Molecular Map of Aging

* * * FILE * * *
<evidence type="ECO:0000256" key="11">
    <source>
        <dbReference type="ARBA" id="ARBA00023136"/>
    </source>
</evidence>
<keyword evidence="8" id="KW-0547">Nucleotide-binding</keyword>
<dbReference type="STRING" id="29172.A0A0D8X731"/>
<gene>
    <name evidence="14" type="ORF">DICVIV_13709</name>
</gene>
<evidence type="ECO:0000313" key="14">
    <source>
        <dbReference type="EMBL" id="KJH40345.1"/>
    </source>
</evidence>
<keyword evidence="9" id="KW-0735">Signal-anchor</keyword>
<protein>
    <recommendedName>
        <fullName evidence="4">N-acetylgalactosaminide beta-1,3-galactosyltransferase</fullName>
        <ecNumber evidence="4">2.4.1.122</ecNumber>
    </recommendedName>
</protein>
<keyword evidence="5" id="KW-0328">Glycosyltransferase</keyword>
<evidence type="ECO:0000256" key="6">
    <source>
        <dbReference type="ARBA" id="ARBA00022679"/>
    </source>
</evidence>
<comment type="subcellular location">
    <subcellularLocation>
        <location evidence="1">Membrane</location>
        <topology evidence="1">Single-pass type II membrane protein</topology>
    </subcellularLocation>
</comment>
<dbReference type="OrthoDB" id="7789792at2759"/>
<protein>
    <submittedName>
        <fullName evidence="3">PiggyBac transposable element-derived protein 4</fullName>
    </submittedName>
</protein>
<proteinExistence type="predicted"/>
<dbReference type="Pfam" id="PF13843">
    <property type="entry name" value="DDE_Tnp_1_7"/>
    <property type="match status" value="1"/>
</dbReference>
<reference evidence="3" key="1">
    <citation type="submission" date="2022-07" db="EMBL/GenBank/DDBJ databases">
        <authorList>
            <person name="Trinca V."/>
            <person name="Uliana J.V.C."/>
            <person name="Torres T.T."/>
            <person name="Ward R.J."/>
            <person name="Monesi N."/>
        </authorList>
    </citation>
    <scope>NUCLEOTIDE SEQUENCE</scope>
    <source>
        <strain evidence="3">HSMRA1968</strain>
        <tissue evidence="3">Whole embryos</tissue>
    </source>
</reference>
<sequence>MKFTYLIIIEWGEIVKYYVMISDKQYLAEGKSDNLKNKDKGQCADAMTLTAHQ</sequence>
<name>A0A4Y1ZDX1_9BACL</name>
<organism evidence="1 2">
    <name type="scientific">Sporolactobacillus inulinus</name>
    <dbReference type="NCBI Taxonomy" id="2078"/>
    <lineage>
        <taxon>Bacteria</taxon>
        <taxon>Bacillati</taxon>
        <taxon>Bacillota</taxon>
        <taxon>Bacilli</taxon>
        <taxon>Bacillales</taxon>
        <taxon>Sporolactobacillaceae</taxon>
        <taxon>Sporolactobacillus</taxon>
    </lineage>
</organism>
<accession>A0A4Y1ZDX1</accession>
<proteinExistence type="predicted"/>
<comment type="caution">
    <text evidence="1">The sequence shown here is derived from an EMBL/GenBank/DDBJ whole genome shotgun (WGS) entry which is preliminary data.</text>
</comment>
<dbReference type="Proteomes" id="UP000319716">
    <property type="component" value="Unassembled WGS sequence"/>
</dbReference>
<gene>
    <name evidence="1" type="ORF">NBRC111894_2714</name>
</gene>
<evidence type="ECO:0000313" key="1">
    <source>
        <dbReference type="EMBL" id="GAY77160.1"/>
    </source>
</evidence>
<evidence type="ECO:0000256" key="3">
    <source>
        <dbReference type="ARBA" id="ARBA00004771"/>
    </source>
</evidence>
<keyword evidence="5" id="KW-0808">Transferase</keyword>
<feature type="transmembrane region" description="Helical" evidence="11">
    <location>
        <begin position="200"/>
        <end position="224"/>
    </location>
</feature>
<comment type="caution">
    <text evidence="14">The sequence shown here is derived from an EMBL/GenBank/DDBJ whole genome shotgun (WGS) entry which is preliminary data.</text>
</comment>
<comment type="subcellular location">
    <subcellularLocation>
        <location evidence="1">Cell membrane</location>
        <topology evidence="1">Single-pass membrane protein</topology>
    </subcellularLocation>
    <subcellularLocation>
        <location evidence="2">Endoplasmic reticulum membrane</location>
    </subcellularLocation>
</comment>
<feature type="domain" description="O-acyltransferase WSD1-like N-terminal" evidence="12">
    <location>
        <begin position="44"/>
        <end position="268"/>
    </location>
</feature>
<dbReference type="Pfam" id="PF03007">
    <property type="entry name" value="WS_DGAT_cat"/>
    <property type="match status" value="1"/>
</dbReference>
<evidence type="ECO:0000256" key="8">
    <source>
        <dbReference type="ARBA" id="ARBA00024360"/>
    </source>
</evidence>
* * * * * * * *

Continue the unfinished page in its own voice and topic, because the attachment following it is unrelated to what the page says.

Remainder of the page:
Technology Review reports:<blockquote>“One of the key lessons of this work is that to understand aging, we need to be thinking not in terms of individual genes, but of networks of genes and systems of different organs,” says Daniel Promislow, a biologist at the University of Georgia in Athens, who was not involved in the project. The results, published this week in the journal PLoS Genetics, confirm the role of two processes believed to be major contributors to aging: slowed metabolism and increased inflammation.</blockquote> <blockquote>“It appears that the mouse has a mosaic of different things going on which may or may not be in synchrony with each other,” says Stuart Kim, a biologist at Stanford who led the work. These patterns of gene-expression changes aren’t clearly linked to oxidative stress–an excess of free radicals that damage cells–or other biochemical factors hypothesized to trigger aging, says Kim, so it’s not yet clear how they influence aging.</blockquote><blockquote>Kim’s analysis is likely the first of many analyses that will take advantage of the new database, dubbed AGEMAP. “The scale of this study is phenomenal,” says Promislow. “In some ways, this shows us where things are likely to be headed in coming years in terms of the kinds of experiments people will do to understand the genetic basis of complex traits.”</blockquote>With all this progress and promise, now is a great time to consider contributing to Stanford Medical Center or the Methuselah Foundation as part of your year-end tax giving program. After all, what greater and more valuable legacy could we possibly leave than longer, happier, healthier lives for our children and grandchildren, right? And if you really want to leave a legacy, you could consider setting a goal for 2008 to go to the head of the KLAS.